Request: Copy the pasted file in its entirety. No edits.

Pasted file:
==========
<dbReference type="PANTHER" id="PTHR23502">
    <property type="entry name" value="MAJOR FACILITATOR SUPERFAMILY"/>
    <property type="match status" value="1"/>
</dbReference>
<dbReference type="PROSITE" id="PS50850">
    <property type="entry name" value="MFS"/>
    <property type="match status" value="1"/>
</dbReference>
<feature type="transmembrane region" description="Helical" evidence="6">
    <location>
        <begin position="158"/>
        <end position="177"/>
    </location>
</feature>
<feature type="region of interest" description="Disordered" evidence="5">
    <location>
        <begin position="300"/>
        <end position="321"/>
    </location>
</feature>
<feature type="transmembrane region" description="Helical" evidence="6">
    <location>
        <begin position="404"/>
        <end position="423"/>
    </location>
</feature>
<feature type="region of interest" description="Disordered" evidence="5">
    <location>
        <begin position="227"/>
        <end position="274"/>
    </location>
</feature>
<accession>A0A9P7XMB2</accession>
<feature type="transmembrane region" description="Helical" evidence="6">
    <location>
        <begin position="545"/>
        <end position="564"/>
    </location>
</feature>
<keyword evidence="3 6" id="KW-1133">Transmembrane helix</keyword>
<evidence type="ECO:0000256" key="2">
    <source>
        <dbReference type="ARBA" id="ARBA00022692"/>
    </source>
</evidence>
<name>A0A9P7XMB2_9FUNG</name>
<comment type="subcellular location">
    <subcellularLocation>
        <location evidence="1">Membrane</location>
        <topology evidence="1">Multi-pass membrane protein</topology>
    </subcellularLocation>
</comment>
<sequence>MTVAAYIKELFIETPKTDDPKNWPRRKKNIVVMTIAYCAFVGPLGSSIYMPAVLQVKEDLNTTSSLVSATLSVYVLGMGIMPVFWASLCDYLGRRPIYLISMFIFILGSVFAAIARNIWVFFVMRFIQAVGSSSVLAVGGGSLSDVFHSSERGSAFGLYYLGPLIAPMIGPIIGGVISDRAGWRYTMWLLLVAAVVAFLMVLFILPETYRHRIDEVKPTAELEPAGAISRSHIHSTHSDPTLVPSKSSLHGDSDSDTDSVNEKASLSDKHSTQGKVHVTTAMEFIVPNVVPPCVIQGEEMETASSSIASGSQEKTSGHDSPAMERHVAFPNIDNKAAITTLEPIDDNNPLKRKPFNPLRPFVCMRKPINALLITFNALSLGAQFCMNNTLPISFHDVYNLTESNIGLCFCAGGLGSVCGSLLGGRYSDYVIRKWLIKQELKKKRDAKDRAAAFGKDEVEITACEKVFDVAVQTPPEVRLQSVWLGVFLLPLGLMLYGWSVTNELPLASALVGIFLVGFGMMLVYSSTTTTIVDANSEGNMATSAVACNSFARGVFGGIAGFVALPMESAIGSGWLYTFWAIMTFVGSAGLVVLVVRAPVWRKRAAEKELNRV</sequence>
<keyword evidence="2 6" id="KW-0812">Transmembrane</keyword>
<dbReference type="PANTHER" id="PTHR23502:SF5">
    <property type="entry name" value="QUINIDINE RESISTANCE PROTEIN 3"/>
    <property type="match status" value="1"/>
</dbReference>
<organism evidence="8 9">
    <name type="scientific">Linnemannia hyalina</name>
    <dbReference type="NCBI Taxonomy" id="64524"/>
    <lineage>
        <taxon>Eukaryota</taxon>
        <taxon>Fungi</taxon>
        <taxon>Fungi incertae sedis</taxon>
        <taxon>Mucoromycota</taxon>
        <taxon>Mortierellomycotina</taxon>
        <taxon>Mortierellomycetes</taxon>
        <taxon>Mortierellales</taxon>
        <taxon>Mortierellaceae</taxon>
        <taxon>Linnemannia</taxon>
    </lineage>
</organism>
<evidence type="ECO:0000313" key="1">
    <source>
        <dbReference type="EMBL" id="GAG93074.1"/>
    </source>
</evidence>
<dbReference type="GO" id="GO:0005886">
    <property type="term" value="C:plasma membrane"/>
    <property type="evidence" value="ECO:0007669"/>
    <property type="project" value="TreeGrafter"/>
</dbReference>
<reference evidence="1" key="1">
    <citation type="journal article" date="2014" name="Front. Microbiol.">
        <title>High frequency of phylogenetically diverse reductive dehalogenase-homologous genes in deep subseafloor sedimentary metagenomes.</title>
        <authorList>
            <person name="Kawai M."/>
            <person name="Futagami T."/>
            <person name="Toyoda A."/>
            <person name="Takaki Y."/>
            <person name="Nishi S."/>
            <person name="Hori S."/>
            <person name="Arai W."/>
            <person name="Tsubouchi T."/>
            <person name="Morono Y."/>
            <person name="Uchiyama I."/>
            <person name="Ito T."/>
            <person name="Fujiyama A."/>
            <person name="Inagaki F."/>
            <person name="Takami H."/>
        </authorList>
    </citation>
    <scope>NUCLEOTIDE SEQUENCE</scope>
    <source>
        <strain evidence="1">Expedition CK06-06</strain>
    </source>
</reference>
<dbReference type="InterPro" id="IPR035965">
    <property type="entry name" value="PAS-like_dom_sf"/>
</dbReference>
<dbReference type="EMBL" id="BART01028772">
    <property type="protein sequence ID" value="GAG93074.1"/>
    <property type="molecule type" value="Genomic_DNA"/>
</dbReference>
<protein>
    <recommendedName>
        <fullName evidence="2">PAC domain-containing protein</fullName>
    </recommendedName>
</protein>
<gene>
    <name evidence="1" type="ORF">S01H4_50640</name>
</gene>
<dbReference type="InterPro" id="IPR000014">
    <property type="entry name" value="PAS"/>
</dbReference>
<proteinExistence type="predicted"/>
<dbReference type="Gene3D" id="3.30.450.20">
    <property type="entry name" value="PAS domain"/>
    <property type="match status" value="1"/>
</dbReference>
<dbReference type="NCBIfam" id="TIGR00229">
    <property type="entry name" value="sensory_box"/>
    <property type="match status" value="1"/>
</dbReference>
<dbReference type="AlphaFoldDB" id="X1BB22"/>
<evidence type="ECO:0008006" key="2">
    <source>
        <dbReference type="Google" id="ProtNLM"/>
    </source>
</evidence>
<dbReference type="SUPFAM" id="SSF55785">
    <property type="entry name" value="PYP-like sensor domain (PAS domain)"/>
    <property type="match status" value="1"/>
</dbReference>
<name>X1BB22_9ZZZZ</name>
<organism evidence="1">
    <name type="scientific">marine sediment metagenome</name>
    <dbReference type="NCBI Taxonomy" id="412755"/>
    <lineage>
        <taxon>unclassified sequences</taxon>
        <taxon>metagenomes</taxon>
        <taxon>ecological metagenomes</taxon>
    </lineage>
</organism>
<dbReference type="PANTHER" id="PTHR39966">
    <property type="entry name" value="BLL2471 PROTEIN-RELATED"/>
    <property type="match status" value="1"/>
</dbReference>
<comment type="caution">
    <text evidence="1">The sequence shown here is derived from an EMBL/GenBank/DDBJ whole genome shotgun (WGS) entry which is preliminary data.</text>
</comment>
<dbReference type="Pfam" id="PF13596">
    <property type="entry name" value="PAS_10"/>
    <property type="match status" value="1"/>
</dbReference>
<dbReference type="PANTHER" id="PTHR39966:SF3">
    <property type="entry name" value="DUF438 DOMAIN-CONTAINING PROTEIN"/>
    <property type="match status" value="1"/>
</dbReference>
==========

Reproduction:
<dbReference type="PANTHER" id="PTHR23502">
    <property type="entry name" value="MAJOR FACILITATOR SUPERFAMILY"/>
    <property type="match status" value="1"/>
</dbReference>
<dbReference type="PROSITE" id="PS50850">
    <property type="entry name" value="MFS"/>
    <property type="match status" value="1"/>
</dbReference>
<feature type="transmembrane region" description="Helical" evidence="6">
    <location>
        <begin position="158"/>
        <end position="177"/>
    </location>
</feature>
<feature type="region of interest" description="Disordered" evidence="5">
    <location>
        <begin position="300"/>
        <end position="321"/>
    </location>
</feature>
<feature type="transmembrane region" description="Helical" evidence="6">
    <location>
        <begin position="404"/>
        <end position="423"/>
    </location>
</feature>
<feature type="region of interest" description="Disordered" evidence="5">
    <location>
        <begin position="227"/>
        <end position="274"/>
    </location>
</feature>
<accession>A0A9P7XMB2</accession>
<feature type="transmembrane region" description="Helical" evidence="6">
    <location>
        <begin position="545"/>
        <end position="564"/>
    </location>
</feature>
<keyword evidence="3 6" id="KW-1133">Transmembrane helix</keyword>
<evidence type="ECO:0000256" key="2">
    <source>
        <dbReference type="ARBA" id="ARBA00022692"/>
    </source>
</evidence>
<name>A0A9P7XMB2_9FUNG</name>
<comment type="subcellular location">
    <subcellularLocation>
        <location evidence="1">Membrane</location>
        <topology evidence="1">Multi-pass membrane protein</topology>
    </subcellularLocation>
</comment>
<sequence>MTVAAYIKELFIETPKTDDPKNWPRRKKNIVVMTIAYCAFVGPLGSSIYMPAVLQVKEDLNTTSSLVSATLSVYVLGMGIMPVFWASLCDYLGRRPIYLISMFIFILGSVFAAIARNIWVFFVMRFIQAVGSSSVLAVGGGSLSDVFHSSERGSAFGLYYLGPLIAPMIGPIIGGVISDRAGWRYTMWLLLVAAVVAFLMVLFILPETYRHRIDEVKPTAELEPAGAISRSHIHSTHSDPTLVPSKSSLHGDSDSDTDSVNEKASLSDKHSTQGKVHVTTAMEFIVPNVVPPCVIQGEEMETASSSIASGSQEKTSGHDSPAMERHVAFPNIDNKAAITTLEPIDDNNPLKRKPFNPLRPFVCMRKPINALLITFNALSLGAQFCMNNTLPISFHDVYNLTESNIGLCFCAGGLGSVCGSLLGGRYSDYVIRKWLIKQELKKKRDAKDRAAAFGKDEVEITACEKVFDVAVQTPPEVRLQSVWLGVFLLPLGLMLYGWSVTNELPLASALVGIFLVGFGMMLVYSSTTTTIVDANSEGNMATSAVACNSFARGVFGGIAGFVALPMESAIGSGWLYTFWAIMTFVGSAGLVVLVVRAPVWRKRAAEKELNRV</sequence>
<keyword evidence="2 6" id="KW-0812">Transmembrane</keyword>
<dbReference type="PANTHER" id="PTHR23502:SF5">
    <property type="entry name" value="QUINIDINE RESISTANCE PROTEIN 3"/>
    <property type="match status" value="1"/>
</dbReference>
<organism evidence="8 9">
    <name type="scientific">Linnemannia hyalina</name>
    <dbReference type="NCBI Taxonomy" id="64524"/>
    <lineage>
        <taxon>Eukaryota</taxon>
        <taxon>Fungi</taxon>
        <taxon>Fungi incertae sedis</taxon>
        <taxon>Mucoromycota</taxon>
        <taxon>Mortierellomycotina</taxon>
        <taxon>Mortierellomycetes</taxon>
        <taxon>Mortierellales</taxon>
        <taxon>Mortierellaceae</taxon>
        <taxon>Linnemannia</taxon>
    </lineage>
</organism>
<evidence type="ECO:0000313" key="1">
    <source>
        <dbReference type="EMBL" id="GAG93074.1"/>
    </source>
</evidence>
<dbReference type="GO" id="GO:0005886">
    <property type="term" value="C:plasma membrane"/>
    <property type="evidence" value="ECO:0007669"/>
    <property type="project" value="TreeGrafter"/>
</dbReference>
<reference evidence="1" key="1">
    <citation type="journal article" date="2014" name="Front. Microbiol.">
        <title>High frequency of phylogenetically diverse reductive dehalogenase-homologous genes in deep subseafloor sedimentary metagenomes.</title>
        <authorList>
            <person name="Kawai M."/>
            <person name="Futagami T."/>
            <person name="Toyoda A."/>
            <person name="Takaki Y."/>
            <person name="Nishi S."/>
            <person name="Hori S."/>
            <person name="Arai W."/>
            <person name="Tsubouchi T."/>
            <person name="Morono Y."/>
            <person name="Uchiyama I."/>
            <person name="Ito T."/>
            <person name="Fujiyama A."/>
            <person name="Inagaki F."/>
            <person name="Takami H."/>
        </authorList>
    </citation>
    <scope>NUCLEOTIDE SEQUENCE</scope>
    <source>
        <strain evidence="1">Expedition CK06-06</strain>
    </source>
</reference>
<dbReference type="InterPro" id="IPR035965">
    <property type="entry name" value="PAS-like_dom_sf"/>
</dbReference>
<dbReference type="EMBL" id="BART01028772">
    <property type="protein sequence ID" value="GAG93074.1"/>
    <property type="molecule type" value="Genomic_DNA"/>
</dbReference>
<protein>
    <recommendedName>
        <fullName evidence="2">PAC domain-containing protein</fullName>
    </recommendedName>
</protein>
<gene>
    <name evidence="1" type="ORF">S01H4_50640</name>
</gene>
<dbReference type="InterPro" id="IPR000014">
    <property type="entry name" value="PAS"/>
</dbReference>
<proteinExistence type="predicted"/>
<dbReference type="Gene3D" id="3.30.450.20">
    <property type="entry name" value="PAS domain"/>
    <property type="match status" value="1"/>
</dbReference>
<dbReference type="NCBIfam" id="TIGR00229">
    <property type="entry name" value="sensory_box"/>
    <property type="match status" value="1"/>
</dbReference>
<dbReference type="AlphaFoldDB" id="X1BB22"/>
<evidence type="ECO:0008006" key="2">
    <source>
        <dbReference type="Google" id="ProtNLM"/>
    </source>
</evidence>
<dbReference type="SUPFAM" id="SSF55785">
    <property type="entry name" value="PYP-like sensor domain (PAS domain)"/>
    <property type="match status" value="1"/>
</dbReference>
<name>X1BB22_9ZZZZ</name>
<organism evidence="1">
    <name type="scientific">marine sediment metagenome</name>
    <dbReference type="NCBI Taxonomy" id="412755"/>
    <lineage>
        <taxon>unclassified sequences</taxon>
        <taxon>metagenomes</taxon>
        <taxon>ecological metagenomes</taxon>
    </lineage>
</organism>
<dbReference type="PANTHER" id="PTHR39966">
    <property type="entry name" value="BLL2471 PROTEIN-RELATED"/>
    <property type="match status" value="1"/>
</dbReference>
<comment type="caution">
    <text evidence="1">The sequence shown here is derived from an EMBL/GenBank/DDBJ whole genome shotgun (WGS) entry which is preliminary data.</text>
</comment>
<dbReference type="Pfam" id="PF13596">
    <property type="entry name" value="PAS_10"/>
    <property type="match status" value="1"/>
</dbReference>
<dbReference type="PANTHER" id="PTHR39966:SF3">
    <property type="entry name" value="DUF438 DOMAIN-CONTAINING PROTEIN"/>
    <property type="match status" value="1"/>
</dbReference>